This remark actually bears out one of the statements of the French Revolutionary Communist, Gracchus Babeuf, about how he ended up becoming a revolutionary. Babeuf was the leader of a group of Communists, who attempted to overthrow the Revolutionary government through a Conspiracy of Equals. They believed in absolute equality. As humans were equal, so everyone should have an equal right to property, which should thus be held in common. He had come to this extreme view partly as a result of the increasing control of the economy by the Revolutionary regime, and the actions the Jacobins took against aristocrats and others they considered to be counter-revolutionaries, hoarding grain and other food supplies. Babeuf had started his career not as a revolutionary, but as a feudaliste. This was a clerk specialising in tracing aristocratic land claims through the records. This had a radicalising effect on Babeuf. He said at his trial that it amongst the dusty bits of paper in the archives that he found that the aristocracy had in fact absolutely no good title to their lands whatsoever.

Which certainly bears out what my friend said about the English aristocracy not wishing people to inquire too much into the legitimacy of their own land claims. Perhaps if people look a bit too hard, they’re afraid that not only will they lose their lands, but the hoi polloi will once again start wearing droopy red caps, sing the Marseillaise, and the tumbrils will start rumbling along Belgravia, Kensington, and Knightsbridge bringing fresh victims to the guillotines outside Parliament.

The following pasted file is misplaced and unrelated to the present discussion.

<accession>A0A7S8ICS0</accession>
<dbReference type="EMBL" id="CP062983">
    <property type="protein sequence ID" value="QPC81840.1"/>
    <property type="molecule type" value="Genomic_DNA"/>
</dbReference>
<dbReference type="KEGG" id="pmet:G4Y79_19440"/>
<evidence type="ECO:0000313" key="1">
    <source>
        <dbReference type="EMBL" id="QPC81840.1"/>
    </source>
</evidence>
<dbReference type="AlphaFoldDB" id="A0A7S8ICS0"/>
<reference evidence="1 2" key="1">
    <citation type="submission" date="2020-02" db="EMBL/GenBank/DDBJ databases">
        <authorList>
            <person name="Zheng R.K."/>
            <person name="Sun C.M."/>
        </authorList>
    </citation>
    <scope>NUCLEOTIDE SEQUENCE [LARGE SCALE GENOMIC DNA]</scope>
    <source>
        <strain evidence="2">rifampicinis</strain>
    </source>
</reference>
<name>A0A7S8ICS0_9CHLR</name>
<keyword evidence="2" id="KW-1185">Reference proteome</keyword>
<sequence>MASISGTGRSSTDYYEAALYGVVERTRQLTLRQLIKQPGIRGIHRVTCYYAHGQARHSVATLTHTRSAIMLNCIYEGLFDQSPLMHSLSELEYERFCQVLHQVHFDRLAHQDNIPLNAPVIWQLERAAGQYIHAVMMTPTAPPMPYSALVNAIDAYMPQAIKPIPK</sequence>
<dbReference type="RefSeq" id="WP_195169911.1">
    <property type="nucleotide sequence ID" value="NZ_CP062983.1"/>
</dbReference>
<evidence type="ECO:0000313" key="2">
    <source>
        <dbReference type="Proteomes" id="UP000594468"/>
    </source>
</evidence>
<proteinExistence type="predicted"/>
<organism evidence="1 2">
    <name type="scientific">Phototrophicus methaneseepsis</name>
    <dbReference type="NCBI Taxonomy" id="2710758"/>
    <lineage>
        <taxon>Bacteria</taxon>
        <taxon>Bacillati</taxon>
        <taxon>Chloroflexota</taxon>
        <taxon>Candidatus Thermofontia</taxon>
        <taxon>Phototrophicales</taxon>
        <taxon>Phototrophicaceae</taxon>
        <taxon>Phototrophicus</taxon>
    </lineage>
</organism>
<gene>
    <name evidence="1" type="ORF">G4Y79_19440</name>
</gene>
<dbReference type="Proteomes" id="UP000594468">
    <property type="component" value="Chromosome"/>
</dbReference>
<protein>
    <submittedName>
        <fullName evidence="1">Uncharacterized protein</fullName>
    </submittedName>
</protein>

And perhaps that’s the real fear at the heart of this government of aristos. Perhaps Cameron, Clegg, Osborne and IDS are afraid that if people look just a bit too closely, they’ll find that they have no good claim to their privileged position either. To them proles are getting a bit to uppity. Best to keep them in their place, with the aristocracy firmly enthroned above.

Advertisements

Cameron’s Class Background, Prejudices and Osborne’s ‘Workers’ Budget’

March 10, 2014

131001cameronspeech

This morning the lead story in the i was that Cameron had been told by the Tories that he had to stop the gap between North and South widening any further. Further to this story, Osborne had been preparing a ‘Worker’s Budget’ for next week. Quite how far Cameron is from anyone, who could remotely be described as working class is explained in detail in Owen Jones’ Chavs: The Demonization of the Working Class (London: Verso 2012).